To simply call the new Jean-Pierre Jeunet movie ‘Micmacs’ non-stop madness, the English translation of its French title ‘Micmacs à tire-larigot,’ is an understatement. The action-slapstick comedy stars such supporting actors as Andre Dussollier, Nicolas Marie and Julie Ferrier, who Jeunet compared to the Seven Dwarfs. Lead actor Dany Boon also spontaneously added traces of Charlie Chaplin to his character Bazil in this movie about getting vengeance and revenge against those who have morally-corrupt actions.
The movie starts off during Bazil’s childhood, when he was orphaned after his father was killed by a mine that exploded in the Moroccan dessert. The movie then cuts to Bazil as an adult, working in a video store, when he gets hit by a stray bullet during a freak accident.
After undergoing surgery (during which the doctors leave the bullet in his head) and being released from the hospital, Bazil loses both his home and his job. After living on the streets for a couple of months, he is taken in and ‘adopted’ by a group of scavengers who live in a salvage yard. Along with his diverse group of new friends, who include Calculator, Slammer and Elastic Girl, Bazil is determined to take revenge on the weapons companies that caused his misfortunes.
Before watching ‘Micmacs,’ it’s hard to image a comedy being focused on a main character who is determined to take revenge on weapons manufactures. It’s easy to believe that Bazil would go about executing his self-imposed mission in a more serious manner. Since the movie was also made and set in France, it was also questionable if the French’s need for revenge would translate well to Americans.
But once the movie starts to play, all questions are swept aside. With their diverse and descriptive nicknames, just like the Seven Dwarfs, as Juenet calls them, each of Bazil’s new friends perfectly fit into his scheme of revenge, and they all bring a natural wit to their parts. Buster, for example, is proud of the fact that he’s a human cannonball who’s made it into the Guinness Book of World Records, and Elastic Girl, who can stretch and bend like rubber, and fits into the most unexpected places. The group also has good chemistry as they agree to take in and help Bazil, their leader, or their ‘Snow White.’
Even though he played the main character, Boon is still the standout star. He made Bazil humbling when he was bombarded with support from the scavengers to bring down the weapons companies. He also showed that he connected to the character, even though Juenet wrote Bazil to slip into fantasy and imaginary worlds. Boon has said he enjoyed bringing fantasy into adulthood, and it shows.
But while the point of the movie was for this down-on-his luck character seek revenge on the weapons manufactures, Nicolas Thibault de Fenouillet (played by Dussollier) and Francis Marconi (played by Marie), it was questionable there was more of a backstory to them than Bazil’s group of friends. While it’s easier to build backstories for two characters as opposed to seven, it was confusing on why the scavengers would be so willing to help someone they just met. Jeunet said he wanted the group to join forces against the ‘businessmen of death,’ but it would have been easier to understand their motivations if more of their lives were revealed.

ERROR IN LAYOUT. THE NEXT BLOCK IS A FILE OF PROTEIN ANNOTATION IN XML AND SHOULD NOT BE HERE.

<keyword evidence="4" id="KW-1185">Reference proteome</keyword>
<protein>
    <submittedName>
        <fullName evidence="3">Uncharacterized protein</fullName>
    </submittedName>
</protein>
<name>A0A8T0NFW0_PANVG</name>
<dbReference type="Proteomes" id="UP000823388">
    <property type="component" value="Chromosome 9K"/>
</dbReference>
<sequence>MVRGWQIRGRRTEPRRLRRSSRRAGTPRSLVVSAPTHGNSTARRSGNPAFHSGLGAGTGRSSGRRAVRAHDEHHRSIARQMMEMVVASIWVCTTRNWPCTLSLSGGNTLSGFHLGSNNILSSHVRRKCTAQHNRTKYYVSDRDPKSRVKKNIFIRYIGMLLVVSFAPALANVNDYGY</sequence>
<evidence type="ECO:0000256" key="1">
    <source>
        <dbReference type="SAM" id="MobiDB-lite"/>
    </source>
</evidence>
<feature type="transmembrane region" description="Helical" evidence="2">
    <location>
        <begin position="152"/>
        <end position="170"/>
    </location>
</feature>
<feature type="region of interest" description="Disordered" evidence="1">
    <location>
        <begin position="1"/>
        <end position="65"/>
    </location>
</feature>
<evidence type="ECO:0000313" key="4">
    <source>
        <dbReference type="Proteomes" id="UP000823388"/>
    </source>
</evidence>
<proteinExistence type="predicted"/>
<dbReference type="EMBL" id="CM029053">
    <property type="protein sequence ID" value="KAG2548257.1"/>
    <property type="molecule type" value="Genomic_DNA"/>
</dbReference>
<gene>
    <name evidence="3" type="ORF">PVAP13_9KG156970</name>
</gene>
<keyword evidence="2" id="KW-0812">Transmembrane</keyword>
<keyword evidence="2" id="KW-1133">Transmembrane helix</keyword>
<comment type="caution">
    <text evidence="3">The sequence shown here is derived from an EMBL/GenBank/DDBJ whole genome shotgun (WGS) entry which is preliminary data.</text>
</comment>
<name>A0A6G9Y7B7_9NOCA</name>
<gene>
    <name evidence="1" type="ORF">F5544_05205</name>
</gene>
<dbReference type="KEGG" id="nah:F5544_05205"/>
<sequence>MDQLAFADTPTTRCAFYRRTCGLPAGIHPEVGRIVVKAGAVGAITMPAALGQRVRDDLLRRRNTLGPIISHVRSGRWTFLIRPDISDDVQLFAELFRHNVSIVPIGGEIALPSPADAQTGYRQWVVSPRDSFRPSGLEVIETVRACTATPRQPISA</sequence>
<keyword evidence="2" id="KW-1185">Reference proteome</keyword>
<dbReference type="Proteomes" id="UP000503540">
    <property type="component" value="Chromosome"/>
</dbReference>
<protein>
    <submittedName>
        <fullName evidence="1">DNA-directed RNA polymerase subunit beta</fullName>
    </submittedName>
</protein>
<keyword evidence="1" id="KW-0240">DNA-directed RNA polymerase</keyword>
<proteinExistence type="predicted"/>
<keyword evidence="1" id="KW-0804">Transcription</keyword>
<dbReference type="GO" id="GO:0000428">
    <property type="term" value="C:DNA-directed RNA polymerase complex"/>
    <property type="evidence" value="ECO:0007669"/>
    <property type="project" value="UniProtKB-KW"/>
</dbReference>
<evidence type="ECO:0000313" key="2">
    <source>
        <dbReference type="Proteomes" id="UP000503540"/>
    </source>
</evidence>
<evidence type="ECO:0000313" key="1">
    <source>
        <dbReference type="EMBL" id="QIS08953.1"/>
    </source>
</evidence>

The movie, which runs for 104 minutes, could have been cut down 15 minutes to an hour and a half, as the theme that the weapons dealers should be stopped was getting a bit redundant. The point Juenent was trying to make is true-he said his inspiration for the movie came when he was editing ‘The City of Lost Children’ next to the Dassault factories. He would often go to a restaurant where the Dassault engineers would go, and was bothered that they seemed to be living care-free lives, even though they were creating weapons that kill people. But Juenet could have cut down on some of the tricks the scavengers took part in, as towards the end, they were no longer fresh and exciting.
But Juenet did succeed in showing that Paris shouldn’t just be portrayed as the City of Love in movies, Nicolas and Francis were both portrayed as the stereotypical morally corrupt ‘bad guys.’ Their actions of greed and selfishness, as well as their ultimate outcome, were predictable, much like those portrayed in American movies.
Juenet also deserves credit for limiting the number of visual effects he used in ‘Micmacs,’ as opposed to his film ‘A Very Long Engagement,’ in an effort to make it more realistic. He said he also tried to include some different shots of Paris than the traditional, more well-known places. Instead of showing the Eiffel Tower, Juenet included the architecture from the 1930s, the city’s metro and the Galeries Lafayeete.
While ‘Micmacs’ premiered at the Toronto International Film Festival in September 2009, debuted in France the next month and was also shown at the Tribeca Film Festival in April 2010, so far it has only made about $13 million against a $34 million budget. While several aspects of the movie could have been improved, anyone who enjoys physical comedy with morals will enjoy ‘Micmacs.’
Written by: Karen Benardello